It is a well-known fact that false information has the potential to influence public opinion, create confusion and fear, and even shape government policies

Navigating the Disinformation Dilemma

It is a well-known fact that false information has the potential to influence public opinion, create confusion and fear, and even shape government policies. This confusion can hinder informed decision-making. Manipulative content often stokes strong emotions like anger, fear, or sympathy. These emotions can be redirected to serve a specific agenda, often by insidious actors. Yet even more daunting is that false information involving multiple nations can strain international relations.

As the EU pushes for transparency and accountability from tech giants, this serves as a stark reminder that the era of self-regulation in the tech world might be, and more importantly, should be coming to an end. The EU's enforcement of the DSA isn't just a regulatory maneuver, it's a battle to safeguard democracy and public discourse during times of crisis. In the era of instant information sharing, platforms must act swiftly and decisively to counter disinformation. As these examples show, there have never been more drastic consequences than with the Israel-Hamas war, where every post, claim, or video, even complete fabrications, could potentially widen the present conflict and inflict actual suffering.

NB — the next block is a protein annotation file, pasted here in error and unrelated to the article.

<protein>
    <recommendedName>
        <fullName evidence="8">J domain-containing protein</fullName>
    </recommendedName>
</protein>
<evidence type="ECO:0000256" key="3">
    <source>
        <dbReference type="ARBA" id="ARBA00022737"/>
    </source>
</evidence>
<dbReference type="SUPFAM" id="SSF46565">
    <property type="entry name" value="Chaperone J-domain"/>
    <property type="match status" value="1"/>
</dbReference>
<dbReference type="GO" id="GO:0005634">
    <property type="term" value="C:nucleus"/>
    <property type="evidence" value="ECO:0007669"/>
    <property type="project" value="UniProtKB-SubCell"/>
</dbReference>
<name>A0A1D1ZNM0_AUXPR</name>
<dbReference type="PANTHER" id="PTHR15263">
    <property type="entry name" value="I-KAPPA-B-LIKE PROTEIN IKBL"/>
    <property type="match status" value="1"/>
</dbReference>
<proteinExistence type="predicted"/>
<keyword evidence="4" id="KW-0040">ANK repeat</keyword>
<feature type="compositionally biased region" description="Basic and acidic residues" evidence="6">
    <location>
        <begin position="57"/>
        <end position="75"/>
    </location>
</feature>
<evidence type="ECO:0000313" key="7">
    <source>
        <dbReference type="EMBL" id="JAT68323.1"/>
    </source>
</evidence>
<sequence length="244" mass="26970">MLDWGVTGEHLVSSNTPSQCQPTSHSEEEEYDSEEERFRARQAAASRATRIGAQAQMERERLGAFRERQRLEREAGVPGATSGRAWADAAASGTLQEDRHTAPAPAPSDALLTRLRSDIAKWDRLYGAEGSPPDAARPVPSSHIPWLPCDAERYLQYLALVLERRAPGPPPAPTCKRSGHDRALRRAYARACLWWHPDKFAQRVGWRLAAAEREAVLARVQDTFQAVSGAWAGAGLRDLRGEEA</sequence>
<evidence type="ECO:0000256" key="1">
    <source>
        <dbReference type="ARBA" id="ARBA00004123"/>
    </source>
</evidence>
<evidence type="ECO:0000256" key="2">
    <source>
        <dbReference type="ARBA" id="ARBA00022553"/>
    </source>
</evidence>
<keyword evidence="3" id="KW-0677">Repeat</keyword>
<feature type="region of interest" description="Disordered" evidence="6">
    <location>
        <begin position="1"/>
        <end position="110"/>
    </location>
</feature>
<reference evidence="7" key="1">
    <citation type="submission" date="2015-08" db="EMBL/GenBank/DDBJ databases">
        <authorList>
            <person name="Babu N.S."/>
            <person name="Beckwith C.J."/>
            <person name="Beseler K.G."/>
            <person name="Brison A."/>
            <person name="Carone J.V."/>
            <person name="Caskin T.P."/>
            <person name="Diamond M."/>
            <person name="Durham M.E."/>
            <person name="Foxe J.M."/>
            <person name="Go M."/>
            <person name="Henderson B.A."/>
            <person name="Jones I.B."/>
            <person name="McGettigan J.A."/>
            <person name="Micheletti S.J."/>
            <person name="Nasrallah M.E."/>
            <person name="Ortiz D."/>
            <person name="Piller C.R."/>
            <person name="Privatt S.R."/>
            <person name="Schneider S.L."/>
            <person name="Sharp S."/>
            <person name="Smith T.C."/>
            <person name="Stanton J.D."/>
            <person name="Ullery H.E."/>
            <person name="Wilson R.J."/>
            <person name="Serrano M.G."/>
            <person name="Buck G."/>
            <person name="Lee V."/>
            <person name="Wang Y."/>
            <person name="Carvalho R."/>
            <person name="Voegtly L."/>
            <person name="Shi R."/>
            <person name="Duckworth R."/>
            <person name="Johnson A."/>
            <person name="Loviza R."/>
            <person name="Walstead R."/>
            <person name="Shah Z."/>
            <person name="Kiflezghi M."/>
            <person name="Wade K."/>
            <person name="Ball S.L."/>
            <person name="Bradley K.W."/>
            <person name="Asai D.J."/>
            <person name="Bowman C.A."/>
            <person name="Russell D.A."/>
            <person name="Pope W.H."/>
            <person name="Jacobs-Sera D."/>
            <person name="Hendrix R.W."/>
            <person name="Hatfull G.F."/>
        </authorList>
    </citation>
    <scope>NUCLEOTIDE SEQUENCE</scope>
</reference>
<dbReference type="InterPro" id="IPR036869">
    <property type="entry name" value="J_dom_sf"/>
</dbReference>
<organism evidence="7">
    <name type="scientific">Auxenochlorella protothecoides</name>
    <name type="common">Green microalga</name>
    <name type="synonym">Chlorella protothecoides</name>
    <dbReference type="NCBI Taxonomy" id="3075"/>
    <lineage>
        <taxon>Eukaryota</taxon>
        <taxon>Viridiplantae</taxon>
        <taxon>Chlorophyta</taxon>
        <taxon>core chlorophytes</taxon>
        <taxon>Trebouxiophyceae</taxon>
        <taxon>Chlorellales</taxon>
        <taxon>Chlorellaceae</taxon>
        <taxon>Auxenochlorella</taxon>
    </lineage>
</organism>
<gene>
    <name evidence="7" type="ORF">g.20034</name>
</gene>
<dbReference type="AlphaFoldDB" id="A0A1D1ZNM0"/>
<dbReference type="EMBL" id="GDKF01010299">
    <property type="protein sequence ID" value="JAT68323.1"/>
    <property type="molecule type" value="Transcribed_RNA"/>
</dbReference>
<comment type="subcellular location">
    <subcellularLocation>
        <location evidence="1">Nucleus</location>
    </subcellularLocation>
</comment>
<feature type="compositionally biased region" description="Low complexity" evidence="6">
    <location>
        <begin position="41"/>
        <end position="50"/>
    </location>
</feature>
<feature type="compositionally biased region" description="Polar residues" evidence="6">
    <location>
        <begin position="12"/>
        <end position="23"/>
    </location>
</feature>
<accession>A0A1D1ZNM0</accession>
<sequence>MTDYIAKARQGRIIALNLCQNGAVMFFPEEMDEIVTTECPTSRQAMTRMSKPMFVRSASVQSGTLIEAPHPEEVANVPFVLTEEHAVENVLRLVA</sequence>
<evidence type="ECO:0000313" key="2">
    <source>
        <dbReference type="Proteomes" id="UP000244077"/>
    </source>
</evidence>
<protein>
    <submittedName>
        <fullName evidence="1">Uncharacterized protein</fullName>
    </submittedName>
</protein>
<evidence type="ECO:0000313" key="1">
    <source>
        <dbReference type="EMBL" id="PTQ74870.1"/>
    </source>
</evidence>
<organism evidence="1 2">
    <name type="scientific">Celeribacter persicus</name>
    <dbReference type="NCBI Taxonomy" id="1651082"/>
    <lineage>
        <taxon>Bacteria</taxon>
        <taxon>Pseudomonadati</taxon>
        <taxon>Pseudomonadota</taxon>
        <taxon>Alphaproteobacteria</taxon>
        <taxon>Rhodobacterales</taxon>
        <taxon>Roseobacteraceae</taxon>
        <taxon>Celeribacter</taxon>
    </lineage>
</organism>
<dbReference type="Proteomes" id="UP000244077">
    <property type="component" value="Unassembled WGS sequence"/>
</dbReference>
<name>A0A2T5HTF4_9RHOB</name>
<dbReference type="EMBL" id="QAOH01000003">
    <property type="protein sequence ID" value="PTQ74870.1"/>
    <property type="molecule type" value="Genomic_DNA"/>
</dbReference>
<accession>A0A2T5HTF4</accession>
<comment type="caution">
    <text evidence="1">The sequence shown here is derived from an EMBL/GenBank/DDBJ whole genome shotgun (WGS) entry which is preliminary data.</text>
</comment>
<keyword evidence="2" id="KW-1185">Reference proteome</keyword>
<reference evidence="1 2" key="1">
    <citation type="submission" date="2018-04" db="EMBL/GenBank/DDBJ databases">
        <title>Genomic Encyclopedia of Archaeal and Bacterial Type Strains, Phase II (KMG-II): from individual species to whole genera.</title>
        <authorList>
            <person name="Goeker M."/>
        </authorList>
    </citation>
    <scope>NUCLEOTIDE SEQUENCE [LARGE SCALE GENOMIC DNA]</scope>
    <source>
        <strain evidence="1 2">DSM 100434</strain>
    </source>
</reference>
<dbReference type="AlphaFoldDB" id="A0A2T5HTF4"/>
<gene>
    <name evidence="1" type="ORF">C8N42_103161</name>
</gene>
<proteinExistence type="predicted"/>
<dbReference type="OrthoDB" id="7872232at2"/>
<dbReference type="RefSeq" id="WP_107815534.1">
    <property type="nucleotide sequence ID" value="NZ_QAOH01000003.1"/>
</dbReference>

The views expressed in these articles are those of the author and do not reflect an official position of the Wilson Center. 

About the Author

Yusuf Can

Yusuf Can

Program Coordinator
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Middle East Program

The Wilson Center’s Middle East Program serves as a crucial resource for the policymaking community and beyond, providing analyses and research that helps inform US foreign policymaking, stimulates public debate, and expands knowledge about issues in the wider Middle East and North Africa (MENA) region.  Read more